The price of rights

2012-03-05T11:00:00Z 2012-03-05T11:11:30Z The price of rights Coos Bay World
March 05, 2012 11:00 am

Fans of the Sierra Club presumably applauded last week's ruling that lets the group dodge nearly $17,000 in attorney fees. All supporters of open government should join the ovation, whether they like the Sierra Club or not.

We'll begin at the beginning. The Oregon International Port of Coos Bay has been flirting with companies that may want to export coal and natural gas. The Sierra Club, to no one's surprise, disapproves. To learn details of the flirtation, it formally requested copies of relevant letters and memos -- lots of them.

The port, a public agency, is obliged to hand over documents covered by Oregon's public records law. But port officials said much of the documents' content was legally confidential. Separating the publicly disclosable wheat from the confidential chaff requires a sharp-eyed lawyer, and the port argued the Sierra Club should pay for one.

The Sierra Club, contemplating a $20,000 invoice, appealed to a higher authority, Coos County's district attorney. R. Paul Frasier issued his ruling this week. He concluded the Sierra Club owes about $3,300 in copy charges and administrative fees. But the port has to pay its own lawyer.

The reason derives from the philosophy behind Oregon's sunshine laws. A healthy democracy depends on government transparency. Agencies can charge reasonable fees to copy records, but requiring citizens to pay enormous sums defeats the whole notion of openness.

The cost of the Sierra Club's fishing expedition is a little irksome for taxpayers. But what's the alternative? The cost of obeying state law must be the port's responsibility, not the Sierra Club's.

The same is true when a newspaper or an individual citizen requests public records. Otherwise, far fewer public records ever would come to light. Regardless of anyone's motives or political views, the public records law protects all of us.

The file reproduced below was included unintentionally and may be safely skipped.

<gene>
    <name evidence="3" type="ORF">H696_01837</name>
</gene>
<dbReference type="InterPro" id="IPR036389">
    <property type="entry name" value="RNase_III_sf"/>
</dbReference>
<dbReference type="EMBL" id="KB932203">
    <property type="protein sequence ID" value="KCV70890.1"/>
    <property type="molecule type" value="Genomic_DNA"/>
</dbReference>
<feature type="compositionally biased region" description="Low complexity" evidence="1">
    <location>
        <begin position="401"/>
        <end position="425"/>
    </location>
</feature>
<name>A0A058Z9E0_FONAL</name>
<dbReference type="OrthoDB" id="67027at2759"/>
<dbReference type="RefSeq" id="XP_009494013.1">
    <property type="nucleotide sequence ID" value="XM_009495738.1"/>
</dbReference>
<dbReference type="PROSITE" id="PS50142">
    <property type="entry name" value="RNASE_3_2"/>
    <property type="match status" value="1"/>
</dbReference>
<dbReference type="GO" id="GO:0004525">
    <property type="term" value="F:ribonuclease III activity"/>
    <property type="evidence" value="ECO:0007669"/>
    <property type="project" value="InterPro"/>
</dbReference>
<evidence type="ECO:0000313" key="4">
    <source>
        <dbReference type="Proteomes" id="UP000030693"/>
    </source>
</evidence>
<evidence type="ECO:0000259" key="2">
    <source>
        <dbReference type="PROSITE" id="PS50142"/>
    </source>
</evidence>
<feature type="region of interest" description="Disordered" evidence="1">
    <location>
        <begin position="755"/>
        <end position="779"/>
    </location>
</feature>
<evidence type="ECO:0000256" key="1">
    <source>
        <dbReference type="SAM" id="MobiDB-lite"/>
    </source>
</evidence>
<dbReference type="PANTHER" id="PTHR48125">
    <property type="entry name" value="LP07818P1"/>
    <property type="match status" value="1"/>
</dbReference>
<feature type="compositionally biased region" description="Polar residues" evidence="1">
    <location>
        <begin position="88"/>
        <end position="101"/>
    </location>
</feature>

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(5) Comments

  1. Kay
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    Kay - March 07, 2012 4:59 pm
    Kay said: "Sweet, SCDC threatening the District Attorney for working for the people, which is his job?Not too bright Jon."

    That's all I have to say Jon. Why so shy? You aren't shy when begging for more public money, are you?
  2. Sherman
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    Sherman - March 06, 2012 4:05 pm
    If he was working for the people then he charged the Sierra Club the true cost of securing those documents. Fair is fair. You, Jaye, have been a big advocate of "fairness", so what's the problem?
  3. Kay
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    Kay - March 06, 2012 3:31 pm
    Sweet, SCDC threatening the District Attorney for working for the people, which is his job?

    Not too bright Jon.
  4. Sherman
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    Sherman - March 05, 2012 1:43 pm
    You imply that the Port is guilty of having done something wrong and, therefore, should foot the bill for the Sierra Club's annoying intrusions. The cost of "fishing" is the Sierra Club's - not the taxpayer's. Frazier is obviously walking the line that someone in Salem drew for him. Fine, but don't ask the taxpayers to pay for anyone's back-room political games. It would behoove Frazier to remember who he's working for. Otherwise, it may be him that's providing free documents.
  5. Kay
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    Kay - March 05, 2012 11:39 am
    So does this mean Clark, you intend to inform your readers that the Port of Coos Bay lied last year to get their last half a million of Other Peoples' Money? You splashed the news all over your paper,with photos no less, then when a private citizen demanded facts, the Port admitted such facts were false, there was no emergency at all.

    You failed to inform your readers of the facts, but you're all over the Sierra Club? Why is that Clark? Fair and balanced?
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